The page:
One of the reasons you rarely see sharp edges on glassfibre cars is that it's quite difficult to achieve - especially back in the pioneering days of glassfibre in the early 60's. Brushing the first gel-coat resin layer into a sharp corner is easy enough but trying to get matting and resin to lay tightly in that corner and bond completely to the gel-coat is not so easy. Voids often form where the matting doesn't fill the corner completely leaving a void and a thin gel-coat edge that can later get damaged and break away exposing the void. There are two channels with sharp edges running the length of the Berkeley floor pan - I guess to reinforce the large flat panel. Along the channels edges are several such damaged areas. They're easy to fix. I just grind away any loose or thin gel-coat with my Dremel.........
    ..... and fill the void with filler to be rubbed down flush later.. It's a bit anal - underneath the car, never to be seen by anyone, but I know it's there and it's one of the many things that bug me.
    Time to refit the lower half of the front air vent. I first bonded it in place with a few dobs of Fibrefil on the edges then laid-up several GRP layers in the corners. Remember, we're still upside down here so this job is much easier.


    The first spread of filler. I'm using-up the last of an old tub so it's a bit stodgy. Still OK though. I've ground away around the front and inside joint line about 3mm deep and filled the joint with Fibrefill.

    If you're after fast removal and shaping of filler on a curved surface here's the tool for the job. I've used a short length of 75mm aluminium tube and glued some good quality 24-grit abrasive cloth to it with our fantastic Medium Duty Aerosol Adhesive. 
    Part number #ADHAEROMD
    It works brilliantly. But beware - 24 grit abrasive is very aggressive and removes a lot of material very fast. I used it here in combination with a flat sander with 60 grit abrasive. Try to buy good quality abrasive sheets - the cheap stuff doesn't last long.
    Many years ago, my old mate Roger, who, along with his magic filler-spreader, painted many of our P4's, gave my an invaluable tip for forming smooth flowing curves with filler. 'Close your eyes and trust your hand', was his mantra. Try it yourself. Caressing a curve with the flat of your hand will give you a much better idea of highs and lows than your eyes ever will.
    This coarse rasp will get into sharper corners.
    Time to apply some primer. At this stage, it's not necessary to rub down through the grades to get a perfect, paintable finish. The purpose of filler primers is to seal the surface, fill small scratches and provide a uniform colour that you can rub down to indicate highs, lows and surface imperfections.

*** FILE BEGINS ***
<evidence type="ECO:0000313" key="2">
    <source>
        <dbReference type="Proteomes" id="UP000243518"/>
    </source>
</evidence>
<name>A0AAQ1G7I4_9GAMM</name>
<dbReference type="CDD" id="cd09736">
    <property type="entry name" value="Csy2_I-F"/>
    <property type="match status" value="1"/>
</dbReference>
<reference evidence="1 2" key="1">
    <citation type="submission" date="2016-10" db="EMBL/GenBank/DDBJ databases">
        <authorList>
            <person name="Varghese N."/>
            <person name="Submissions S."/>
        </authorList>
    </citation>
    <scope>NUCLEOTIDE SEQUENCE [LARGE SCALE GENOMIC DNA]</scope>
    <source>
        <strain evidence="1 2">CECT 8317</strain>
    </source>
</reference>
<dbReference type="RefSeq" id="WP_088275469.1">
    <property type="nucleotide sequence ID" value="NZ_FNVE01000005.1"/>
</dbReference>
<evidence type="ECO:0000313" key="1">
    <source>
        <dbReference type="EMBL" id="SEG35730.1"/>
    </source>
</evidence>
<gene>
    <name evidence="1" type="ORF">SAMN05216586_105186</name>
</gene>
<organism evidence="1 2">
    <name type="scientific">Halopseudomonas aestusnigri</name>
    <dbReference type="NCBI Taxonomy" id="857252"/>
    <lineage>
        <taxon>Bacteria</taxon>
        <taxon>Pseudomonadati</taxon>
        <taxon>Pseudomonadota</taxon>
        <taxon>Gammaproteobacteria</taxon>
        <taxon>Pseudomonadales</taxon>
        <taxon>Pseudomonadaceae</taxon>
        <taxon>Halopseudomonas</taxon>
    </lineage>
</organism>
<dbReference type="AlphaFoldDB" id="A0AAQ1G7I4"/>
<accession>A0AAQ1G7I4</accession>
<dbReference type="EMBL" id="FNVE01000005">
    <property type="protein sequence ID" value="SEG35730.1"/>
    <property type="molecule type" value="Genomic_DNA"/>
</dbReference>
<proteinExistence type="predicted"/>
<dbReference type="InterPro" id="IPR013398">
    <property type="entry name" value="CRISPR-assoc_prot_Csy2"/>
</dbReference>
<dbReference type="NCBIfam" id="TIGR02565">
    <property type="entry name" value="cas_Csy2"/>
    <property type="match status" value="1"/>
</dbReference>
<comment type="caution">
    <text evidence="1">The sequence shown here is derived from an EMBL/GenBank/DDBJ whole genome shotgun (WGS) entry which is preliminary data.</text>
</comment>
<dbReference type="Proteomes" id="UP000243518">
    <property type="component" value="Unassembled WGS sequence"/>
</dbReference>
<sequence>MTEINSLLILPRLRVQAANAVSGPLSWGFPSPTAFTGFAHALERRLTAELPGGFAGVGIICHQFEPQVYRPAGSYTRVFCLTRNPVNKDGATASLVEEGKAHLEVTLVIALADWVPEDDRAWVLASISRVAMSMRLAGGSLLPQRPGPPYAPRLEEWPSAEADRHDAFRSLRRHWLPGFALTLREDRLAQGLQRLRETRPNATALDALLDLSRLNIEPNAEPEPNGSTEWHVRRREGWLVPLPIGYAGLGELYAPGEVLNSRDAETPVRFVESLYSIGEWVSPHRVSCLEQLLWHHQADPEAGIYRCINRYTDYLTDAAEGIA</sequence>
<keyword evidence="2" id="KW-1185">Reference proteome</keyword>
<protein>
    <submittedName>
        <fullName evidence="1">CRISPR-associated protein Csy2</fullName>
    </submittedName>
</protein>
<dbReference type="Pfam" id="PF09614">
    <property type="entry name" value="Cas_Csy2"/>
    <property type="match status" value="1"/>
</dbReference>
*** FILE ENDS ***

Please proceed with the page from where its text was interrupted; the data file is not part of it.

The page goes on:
CBS sell several aerosol primers for all materials. For the small patches that I'm repairing and modifying on this little car it's not worth firing up the compressor and mixing paint, so I'm demonstrating three of these aerosols on separate areas of this front panel. All details and specifications on these products and more can be found in our catalogue or online. 
    On the left is (grey) POR15 Self-Etch Primer - Part No: ETCHAERO @ £18 + vat. 
    Centre is (beige) E-TECH Filler Primer - Part No: FILPRIME @ £4.50 + vat. 
    Right is (yellow) AUTOTEK Filler Primer - Part No: FILPRI @ £4.50 + vat.
    They're all excellent products but I'm choosing to go with the Beige E-TECH on this job - just because it's a fair match for the existing primer.
    For visual confirmation of surface highs and lows I use a Foam sanding block like this 60 grit one here. You can squeeze it to match concave curves and remove the paint from the highs, leaving paint in the lows.
    For final filling of minor imperfections up to 1mm deep I use this one-part 'Stopper'. It's almost liquid in consistency and I use old plastic business cards to spread it. I'll rub it down with 240 or 400 grit Wet and Dry on the palm of my hand. 
    I've filled and levelled the underside of the bonnet reveal so, looking from the top, you'll see a consistent 8mm thick edge all around.
    Here's one corner finished and primed.
    Time to enter the wonderful world of 'Choppies' - mid-way between 'Fibrefill' and 'Mat & Resin'. A 2 Kg bag of 8mm 'choppies' will set you back just a few pounds and will mix into resin to form a coarse GRP paste which is perfect for ........ 

    ...... reinforcing the inside returns of the front wheel arches. The add-on wheel arches were originally designed for a Mk1 Escort and are pretty good in strength and shape - except for the edges, where there are a few small cracks. I ground out the worst cracks on the inside and built up the edge thickness with the choppie resin. It's quite easy to apply and spread evenly with gloved fingers.

    I left an overlap of a five or six millimetres to dress back later. You can see here that the width of the original return wanders a few mm around the arch. When I have the new, choppie reinforcement layer rubbed down to a consistent width all round the arch, I'll fill the original arch out to meet it with Fibrefil. On the right is the finished return.